On today’s Transport Evolved: New pro-Tesla bills hit NJ, Nissan recalls the LEAF, Ampera prices get slashed, and Ford one-ups Cadillac
These stories and more, on today’s Transport Evolved, with Nikki Gordon-Bloomfield, Mark Chatterley and John Voelcker
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A Stanford graduate, John has spend many years writing about and enjoying everything automotive. Currently a Senior Editor at HighGearMedia –– the company behind GreenCarReports, Motor Authority and The Car Connection – John can also be found contributing on Fox News, Tech Review, IEEE Spectrum, HybridCars.com and Portfolio.com. He’s also an avid classic car fan, having authored and contributed to several books on classic british cars, and can often be found working on his own classic car collection and drooling over the Bring-a-Trailer listings.
Tesla announces under-body titanium shield for the Model S Sedan, the NHTSA closes its official inspection into Tesla fires, and Nissan recalls 2013-14 LEAF.
Earlier today, Tesla Motors made an official announcement stating that all new Tesla Model S cars built at its factory will come with a redesigned triple layer shield, made of an aluminum-titanium-aluminum sandwich. Designed as a direct response to two incidents last year in which Tesla Model S cars hit debris on the freeway and punctured their battery packs, ultimately resulting in a vehicular fire, CEO Elon Musk says the redesigned shield has been extensively tested and is designed to reduce an already slim chance of impact damage to ‘near zero.’ Existing customer cars will be retrofitted with the improved design shield free of charge.
In related news, the U.S. National Highway Traffic Safety Administration has formally closed its own investigation into the Tesla fires, stating that it could not find no ‘defect trend’ in the luxury electric sedans.
We talk about the NHTSA’s findings, and ask if Tesla’s decision to reinforce the battery pack is more about keeping its owners happy and its reputation intact than anything else.
Staying with the subject of official recalls and repairs, Nissan announced an official recall of more than 1 million cars worldwide this week, included an estimated 29,140 (approx.) LEAFs for a software glitch in its OCS. We explain what the problem is, and how Nissan is fixing it.
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Legislators in New Jersey stand up to the MVC and Gov. Christie, why the BMW i3 BEVx remains absent from the California CVRP, how California’s green stickers may soon get expanded, and the Renault Zoe wins the Monte Carlo ZENN Rally
Despite an anti-Tesla sentiment in the New Jersey Motor Vehicle Commission and Christie administration, some New Jersey legislators are working hard to bring bills through both houses which will provide Tesla exemptions to existing law and allow them to continue to sell cars direct to consumers in the state.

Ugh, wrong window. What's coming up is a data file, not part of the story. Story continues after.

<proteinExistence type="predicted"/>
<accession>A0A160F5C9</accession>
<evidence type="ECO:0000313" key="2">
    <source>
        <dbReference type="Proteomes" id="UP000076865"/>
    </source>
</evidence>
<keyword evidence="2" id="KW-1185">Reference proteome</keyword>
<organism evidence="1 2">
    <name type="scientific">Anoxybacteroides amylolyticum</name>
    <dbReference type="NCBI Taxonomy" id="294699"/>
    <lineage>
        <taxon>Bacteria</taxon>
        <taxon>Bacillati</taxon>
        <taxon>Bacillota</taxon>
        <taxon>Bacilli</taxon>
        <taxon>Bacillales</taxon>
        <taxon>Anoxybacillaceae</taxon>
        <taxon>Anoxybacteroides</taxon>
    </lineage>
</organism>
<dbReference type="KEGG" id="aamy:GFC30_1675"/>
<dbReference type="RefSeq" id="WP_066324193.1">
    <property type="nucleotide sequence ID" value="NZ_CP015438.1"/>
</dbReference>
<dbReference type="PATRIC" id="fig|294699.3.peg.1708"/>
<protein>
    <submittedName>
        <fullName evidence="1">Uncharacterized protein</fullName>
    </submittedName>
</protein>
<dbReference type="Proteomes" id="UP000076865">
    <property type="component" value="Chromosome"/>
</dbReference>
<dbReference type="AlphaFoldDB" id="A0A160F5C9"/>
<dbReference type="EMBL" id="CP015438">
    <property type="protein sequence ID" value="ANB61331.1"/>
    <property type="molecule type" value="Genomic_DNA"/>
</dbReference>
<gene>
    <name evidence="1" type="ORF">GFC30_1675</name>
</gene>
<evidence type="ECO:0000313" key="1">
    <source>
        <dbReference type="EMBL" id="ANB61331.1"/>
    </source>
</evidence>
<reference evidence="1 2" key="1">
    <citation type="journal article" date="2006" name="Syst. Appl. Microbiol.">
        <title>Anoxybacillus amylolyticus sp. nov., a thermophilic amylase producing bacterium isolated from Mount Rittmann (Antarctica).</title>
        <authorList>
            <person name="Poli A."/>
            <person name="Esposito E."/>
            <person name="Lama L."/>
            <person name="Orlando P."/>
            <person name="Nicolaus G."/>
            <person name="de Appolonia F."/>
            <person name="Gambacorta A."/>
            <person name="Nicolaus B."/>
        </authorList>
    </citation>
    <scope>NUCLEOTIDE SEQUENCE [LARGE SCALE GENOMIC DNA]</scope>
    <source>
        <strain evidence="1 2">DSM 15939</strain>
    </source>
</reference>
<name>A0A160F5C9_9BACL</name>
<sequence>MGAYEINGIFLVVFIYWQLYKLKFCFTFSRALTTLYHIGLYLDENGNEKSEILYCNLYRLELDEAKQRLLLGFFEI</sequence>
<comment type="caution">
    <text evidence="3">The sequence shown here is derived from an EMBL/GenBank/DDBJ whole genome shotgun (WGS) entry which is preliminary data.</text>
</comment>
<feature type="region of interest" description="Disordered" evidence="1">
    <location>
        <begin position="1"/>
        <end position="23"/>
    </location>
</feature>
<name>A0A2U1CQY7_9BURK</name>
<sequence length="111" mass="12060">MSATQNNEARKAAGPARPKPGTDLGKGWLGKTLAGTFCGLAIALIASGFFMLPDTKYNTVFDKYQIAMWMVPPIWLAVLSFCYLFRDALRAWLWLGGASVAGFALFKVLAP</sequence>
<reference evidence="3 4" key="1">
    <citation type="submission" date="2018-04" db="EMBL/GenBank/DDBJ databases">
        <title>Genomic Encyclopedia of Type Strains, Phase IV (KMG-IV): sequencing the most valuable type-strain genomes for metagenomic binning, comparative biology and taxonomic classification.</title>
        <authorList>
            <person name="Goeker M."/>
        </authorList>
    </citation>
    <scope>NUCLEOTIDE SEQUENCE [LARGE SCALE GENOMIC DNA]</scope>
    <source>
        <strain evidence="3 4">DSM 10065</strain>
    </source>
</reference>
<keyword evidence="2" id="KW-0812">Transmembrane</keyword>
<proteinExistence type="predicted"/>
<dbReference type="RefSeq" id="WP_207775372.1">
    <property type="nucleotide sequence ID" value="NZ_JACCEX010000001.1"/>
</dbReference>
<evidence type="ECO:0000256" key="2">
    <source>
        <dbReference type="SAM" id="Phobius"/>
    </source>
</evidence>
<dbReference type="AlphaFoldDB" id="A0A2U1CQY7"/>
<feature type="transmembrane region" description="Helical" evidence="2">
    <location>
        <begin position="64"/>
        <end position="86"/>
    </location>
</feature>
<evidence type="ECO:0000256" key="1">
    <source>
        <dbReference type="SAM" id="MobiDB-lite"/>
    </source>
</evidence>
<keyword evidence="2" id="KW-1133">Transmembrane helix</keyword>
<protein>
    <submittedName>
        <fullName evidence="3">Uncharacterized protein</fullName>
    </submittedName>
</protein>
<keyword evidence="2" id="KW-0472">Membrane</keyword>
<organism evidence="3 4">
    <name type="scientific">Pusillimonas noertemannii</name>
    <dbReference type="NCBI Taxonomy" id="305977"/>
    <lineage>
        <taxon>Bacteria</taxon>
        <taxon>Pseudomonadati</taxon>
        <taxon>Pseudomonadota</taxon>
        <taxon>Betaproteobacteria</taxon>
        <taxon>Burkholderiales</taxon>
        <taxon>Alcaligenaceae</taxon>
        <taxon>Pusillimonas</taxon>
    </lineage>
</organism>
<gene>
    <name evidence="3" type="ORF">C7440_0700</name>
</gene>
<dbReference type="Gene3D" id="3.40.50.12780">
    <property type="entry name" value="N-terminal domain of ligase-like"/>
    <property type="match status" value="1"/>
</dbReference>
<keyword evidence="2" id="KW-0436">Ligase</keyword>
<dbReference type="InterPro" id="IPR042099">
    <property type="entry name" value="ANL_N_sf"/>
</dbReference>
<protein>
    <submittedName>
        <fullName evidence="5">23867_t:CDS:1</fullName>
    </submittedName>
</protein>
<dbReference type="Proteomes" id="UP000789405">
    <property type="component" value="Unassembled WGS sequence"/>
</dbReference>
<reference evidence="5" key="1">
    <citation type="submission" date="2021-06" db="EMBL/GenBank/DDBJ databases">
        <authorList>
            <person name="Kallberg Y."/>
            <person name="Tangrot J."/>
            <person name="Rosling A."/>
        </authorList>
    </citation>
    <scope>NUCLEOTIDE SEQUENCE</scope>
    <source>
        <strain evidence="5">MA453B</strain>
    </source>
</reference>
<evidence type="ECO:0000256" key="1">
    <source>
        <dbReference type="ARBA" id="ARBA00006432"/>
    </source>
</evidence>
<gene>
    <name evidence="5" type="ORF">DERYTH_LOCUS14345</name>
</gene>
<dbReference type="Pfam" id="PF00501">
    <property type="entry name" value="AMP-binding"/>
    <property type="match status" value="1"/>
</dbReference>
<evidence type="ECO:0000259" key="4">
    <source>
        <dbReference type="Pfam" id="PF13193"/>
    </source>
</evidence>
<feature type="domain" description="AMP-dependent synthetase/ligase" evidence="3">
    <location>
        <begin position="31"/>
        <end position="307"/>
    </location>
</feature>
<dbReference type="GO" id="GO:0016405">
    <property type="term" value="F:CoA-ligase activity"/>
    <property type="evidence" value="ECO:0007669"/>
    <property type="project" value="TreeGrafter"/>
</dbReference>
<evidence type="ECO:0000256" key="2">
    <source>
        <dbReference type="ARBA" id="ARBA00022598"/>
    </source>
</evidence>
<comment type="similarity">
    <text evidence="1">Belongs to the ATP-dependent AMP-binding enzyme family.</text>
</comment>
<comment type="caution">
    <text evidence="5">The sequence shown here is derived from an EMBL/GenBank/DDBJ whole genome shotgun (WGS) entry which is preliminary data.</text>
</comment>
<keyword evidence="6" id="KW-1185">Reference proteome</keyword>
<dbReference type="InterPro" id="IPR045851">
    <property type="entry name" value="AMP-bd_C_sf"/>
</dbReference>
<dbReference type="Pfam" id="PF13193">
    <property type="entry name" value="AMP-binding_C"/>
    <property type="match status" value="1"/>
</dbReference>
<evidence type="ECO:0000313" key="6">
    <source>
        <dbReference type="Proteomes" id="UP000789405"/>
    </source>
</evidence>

In addition, we hear that there are rumors Tesla has been given an additional fifteen days grace of operation in the state before the new law — due to come in on April 1 — is enacted. But who decided this and do they have the correct jurisdiction?
The BMW i3 BEVx was supposedly built to satisfy CARB regulations in California. But with its launch weeks away, the i3 BEVx is still not on the CVRP or HOV-lane access list. We ask why.
There were only forty thousand of these green stickers to be claimed and at the last count more than thirty six thousand two hundred and thirty had been claimed. But Californian legislators are rushing to open up another 45,000 stickers. Will they be successful, and what will it mean for plug-in hybrid owners in California?
Finally, the Renault ZOE was crowned the winner of the 2014 Monte Carlo ZENN rally last weekend, beating cars like the Nissan LEAF, Tesla Roadster and Think City. What electric car would you like to go rallying in — and why?
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A roundup from the Volkswagen electromobility event in Berlin, the Vauxhall Ampera gets a price slash from some UK dealers, and Ford takes on Cadillac in the best plug-in parody we’ve seen.
Last week, both Nikki and our guest John Voelcker were lucky enough to test-drive various Volkswagen electric cars in Germany at VW’s official electromobility event at the Tempelhof Airfield in Berlin. We chat about what they thought of the e-Up, e-Golf and pre-production Golf GTE.
The Vauxhall Ampera is the UK market version of the Chevrolet Volt. Larger than most Brits are used to, the Ampera — also quite pricey compared to many diesel and hybrid cars — has been outsold by the Nissan LEAF so far by five to one. But now some Vauxhall dealers are offering unofficial price cuts of more than £5,000, bringing the post-incentive price down to under £23,000. We ask if this will encourage more people to plug in.
Remember Poolside, the oh-so-arrogant ‘I’m a 1 percenter’ ad staring Neal McDonough for the Cadillac ELR? You know, the one which caused quite a stir earlier this year when it dared to portray a plug-in car owner as someone who hated Europeans, didn’t take vacations and was frankly the kind of person you wouldn’t want to work for let alone meet at a charging station.
Well, in a stroke of advertising genius Ford — YES Ford — has come up with its own version of the poolside ad featuring Pashon Murray, the founder of Detroit Dirt, a sustainability consultancy and advocacy group.
We love it.
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